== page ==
Jan 9, 2017
Performance Attribution Q4 2016 & CY 2016
The Domestic Investor Steps Up
Equity mutual funds saw an inflow of more than Rs. 10,000 crore in December, making it the highest in 18 months, underpinned by investor optimism and regular contributions to savings plans.
It may also be an indirect impact of demonetisation, as some of the cash that entered the financial system ended up in financial assets, providing key support to the market.
This marks the ninth straight month of positive inflow in equity schemes. SIP volume appears to be running at 3,900 crores a month. This will act as support for the market. It translates to $6.9 billion in regular inflow into equity funds this year. That is a staggering number. We have never been believers that price can be driven by flows, but certainly in a short term and relatively illiquid market such as India, it needs to be factored into any analysis.
Indian Markets Treading Cautiously
Consensus appears to be that Q4 CY2016 will not be as bad as Q1 CY2017. We tend to think that things are settling down and normalcy will return and the trough will be Q4 CY2016, not Q1 CY2017.
Earnings Revisions 60% Negative for FY17E
Earnings revisions for Nifty 50 constituents in the past three months do not paint a pretty picture. 60% of revisions have been to the downside. Sectors that have escaped the revisions axe are Utilities, a traditional safe haven with highly predictable flows, Energy, and Industrials.
Earnings Revisions for the Nifty 50 In the Past Three Months Have Been to the Downside
Performance Attribution for 2016
We review the performance of the Nifty 50 and CNX 500 to review what worked and did not work in 2016 and Q4 CY 2016.
Earnings announcements start this week with IndusInd Bank and Infosys slated to kick things off amongst the large caps.
Nifty 50 Performance Attribution
Nifty 50 Performance Review – 2016
Only 20 stocks out of the Nifty 50 delivered hurdle returns of 12% or higher in CY 2016. Materials and Energy were dominant in the winners table while Telecomm, Information Technology and Health Care were the biggest losers.
Nifty 50 Best & Worst Performers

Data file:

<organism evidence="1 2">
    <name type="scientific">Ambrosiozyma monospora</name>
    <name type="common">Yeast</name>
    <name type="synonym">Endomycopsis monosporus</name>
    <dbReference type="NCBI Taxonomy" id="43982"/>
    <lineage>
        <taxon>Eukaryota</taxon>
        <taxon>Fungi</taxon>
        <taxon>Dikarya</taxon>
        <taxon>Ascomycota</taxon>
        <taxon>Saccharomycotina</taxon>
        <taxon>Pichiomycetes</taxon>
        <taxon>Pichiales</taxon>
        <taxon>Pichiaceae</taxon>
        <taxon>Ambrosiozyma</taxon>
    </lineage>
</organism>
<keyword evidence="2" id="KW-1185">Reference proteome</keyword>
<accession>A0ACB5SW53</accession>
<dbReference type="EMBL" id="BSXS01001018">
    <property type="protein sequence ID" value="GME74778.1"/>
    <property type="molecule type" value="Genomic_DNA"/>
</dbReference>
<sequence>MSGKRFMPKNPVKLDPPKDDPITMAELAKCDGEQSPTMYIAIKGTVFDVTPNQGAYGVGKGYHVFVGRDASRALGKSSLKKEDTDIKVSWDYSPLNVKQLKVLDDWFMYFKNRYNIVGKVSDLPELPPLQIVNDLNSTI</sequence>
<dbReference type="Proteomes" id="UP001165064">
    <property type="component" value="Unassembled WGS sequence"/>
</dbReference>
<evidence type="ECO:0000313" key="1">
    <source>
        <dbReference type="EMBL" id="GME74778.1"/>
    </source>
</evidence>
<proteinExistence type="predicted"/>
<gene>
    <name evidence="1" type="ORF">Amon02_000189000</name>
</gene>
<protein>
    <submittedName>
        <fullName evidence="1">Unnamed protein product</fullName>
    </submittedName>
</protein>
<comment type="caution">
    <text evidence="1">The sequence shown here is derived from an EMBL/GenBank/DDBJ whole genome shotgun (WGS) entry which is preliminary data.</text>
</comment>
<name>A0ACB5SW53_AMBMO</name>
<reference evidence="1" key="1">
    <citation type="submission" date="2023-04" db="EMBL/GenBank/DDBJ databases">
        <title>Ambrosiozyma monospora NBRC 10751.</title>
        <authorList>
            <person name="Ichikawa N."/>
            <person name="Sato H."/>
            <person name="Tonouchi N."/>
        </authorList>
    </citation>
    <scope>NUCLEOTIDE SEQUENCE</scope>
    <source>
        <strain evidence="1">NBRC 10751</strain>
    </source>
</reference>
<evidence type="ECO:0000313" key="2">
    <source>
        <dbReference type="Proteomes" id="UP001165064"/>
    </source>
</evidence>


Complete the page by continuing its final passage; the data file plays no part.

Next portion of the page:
Notable top performers for 2016 were Yes Bank, BPCL, PowerGrid and Eicher Motors. Auto stocks besides Eicher did well, led by Tata Motors, Maruti Suzuki and Hero Motocorp.
The worst performer was Idea Cellular, down 48%. Stellar pharma companies took it on the chin, including Sun Pharma, Aurobindo Pharma, and Lupin. IT majors Infosys and Wipro were the other major underperformers.
Nifty 50 Sectoral Performance
Utilities, Energy and Materials dominated the quarterly performance for Q4 CY2016 as well. Consumer discretionary stocks suffered during the quarter as these stocks were punished by investors in the wake of demonetisation.
CNX 500 Performance Review – 2016
Trends seen in the Nifty 50 held true for the broader index as well. 189 stocks out of the CNX 500 delivered hurdle returns of 12% or higher in CY 2016. Materials, Financials and Energy were the sectors with top performing stock returns, while Telecom, Information Technology and Health Care had the biggest losers. One in ten stocks – or 50 stocks – in the CNX 500 delivered a 45% plus return. Only 9 of these 50 stocks were large caps, while 21 were mid caps and 20 small caps.
CNX 500 Performance Attribution
Relative Strength – Sector Trends
Relative strength and investor allocation pre-demonetisation were focused on Health Care, Utilities and even Telecomm Services. Post demonetisation, Industrials, Utilities, Energy, Staples and Financials have attracted flows, while clear weakness is evident in Telcom, Consumer Discretionary and Health Care.
One of the trends we have noticed this year is that relative strength has shifted to the small caps and to a lesser extent to the mid caps. Understandably so. Small caps delivered stellar returns under the radar in 2016 and survived the painful selling in the fourth quarter while mid caps and large caps were mercilessly pummelled by the foreign institutional investor rotation back to the U.S. investors appear to have decided that an allocation to small caps in portfolios is wise diversification.
In the quarter gone by, demonetisation hit the Real Estate sector hardest, with quarterly returns plunging -17% on average. Energy, Utilities and IT remained bright spots amidst the gloom. IT stocks after having suffered a prolonged beating through the year, finally appeared to have held stable ground during the quarter.
Relative Strength Is Shifting to Industrials, Financials, Staples, Energy and Utilties
While Telecomm, Consumer Discretionary, and Health Care Are Weakening
Relative Strength Has Been Strongest for Small Caps, Followed by Mid Caps
Unforeseen Impacts from Demonetisation
It is likely that we are going to see some unforeseen events in 2017. For instance, we could see a dramatic increase in financial flows. Or an acceleration in Digitalisation. Digital payments and digitalisation appear to be gaining traction with consumers and businesses. The government has announced measures to boost digital payments across all parts of the economy.